A former Army medic tells his story
Stress and dysfunction in the military existed before the Fort Hood shootings. In his new book, Mass Casualties: A Young Medic's True Story of Death, Deception, and Dishonor in Iraq (Adams Media), Specialist Michael Anthony, a Bridgewater native, writes about the problems behind the front lines. In this free-flowing first-person account, which was taken largely from journals he kept during his tour of duty, Anthony reveals the creaky lumbering of the military and how he almost got crushed beneath its wheels — stories not just of the gruesome field surgery that came with his job but of boredom, drug dependency, and a dispute over questionable orders that nearly landed him in jail.
Why did you enlist?
I come from a poor family, and I had no money saved up. I'd been working since I was 14, but I didn't have that much money saved up, and I really — I didn't see another choice. I joined when I was 17, I was getting old, turning 18, and I had to leave the house and do my own thing. I'd seen my four older brothers join the military. So it just seemed like that step into adulthood.
Had you thought about being a writer?
I had always wanted to be a writer, but I hadn't thought I could actually be a writer. There was a motivation that came with this book, to get this specific book out there. About two months after I was home, I was on this date with this girl, and she starts telling me about this article she read in the newspaper, this article about a soldier in Iraq and how it makes this guy sound like he's the epitome of the American hero, as if the film G.I. Joe were based on this guy. And it turns out this guy was in my unit. He's one of the people who tried to send me to jail. It made me sick to my stomach, and that gave me the motivation to write, to get this story out there.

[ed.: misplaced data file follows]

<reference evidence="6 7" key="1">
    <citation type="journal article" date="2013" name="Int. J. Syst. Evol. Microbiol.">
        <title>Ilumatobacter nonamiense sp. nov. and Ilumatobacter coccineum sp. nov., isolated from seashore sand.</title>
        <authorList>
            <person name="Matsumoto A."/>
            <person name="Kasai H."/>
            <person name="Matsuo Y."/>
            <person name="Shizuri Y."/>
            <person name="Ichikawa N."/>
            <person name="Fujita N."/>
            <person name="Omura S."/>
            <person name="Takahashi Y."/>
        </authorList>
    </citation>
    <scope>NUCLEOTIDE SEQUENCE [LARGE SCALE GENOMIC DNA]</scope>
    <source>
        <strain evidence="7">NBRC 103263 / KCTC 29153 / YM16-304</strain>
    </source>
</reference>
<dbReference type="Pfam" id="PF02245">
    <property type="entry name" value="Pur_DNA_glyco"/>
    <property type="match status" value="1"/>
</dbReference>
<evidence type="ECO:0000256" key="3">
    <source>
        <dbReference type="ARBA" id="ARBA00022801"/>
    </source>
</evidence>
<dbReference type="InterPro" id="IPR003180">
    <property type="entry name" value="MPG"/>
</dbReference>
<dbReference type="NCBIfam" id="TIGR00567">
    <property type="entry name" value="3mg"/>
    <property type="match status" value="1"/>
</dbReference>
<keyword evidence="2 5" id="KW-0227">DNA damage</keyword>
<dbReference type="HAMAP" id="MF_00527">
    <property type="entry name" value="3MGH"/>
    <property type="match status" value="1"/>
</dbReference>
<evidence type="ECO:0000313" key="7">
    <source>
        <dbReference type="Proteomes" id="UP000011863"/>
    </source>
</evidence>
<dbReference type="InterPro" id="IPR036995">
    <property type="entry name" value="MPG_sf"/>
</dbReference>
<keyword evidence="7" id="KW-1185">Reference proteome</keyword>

You wanted to set the story straight?
There was so much false heroism out there. I mean, it's a great change from Vietnam, from people spitting on soldiers. But at the same time, if we close a blind eye and pretend everyone is perfect, well, then we're not going to be able to make any improvements in the military.
You were being bombarded constantly, but the way you write about it, your real enemy is the staff sergeant.
There was a joke that a bunch of us had: we're here to get the enemy, but the real people we hate are in our unit. We were so far away from the war, and to really hate someone, you have to live with them. You've got to hate the way they chew, hate the way they breathe, hate the way they treat people. I can understand Iraqis not wanting us in their country. I can understand them not wanting a foreign government giving them all these rules and everything. What I couldn't understand was how the military could cover up all these crimes and put on all this false praise — "You're doing a great job" — for Americans.
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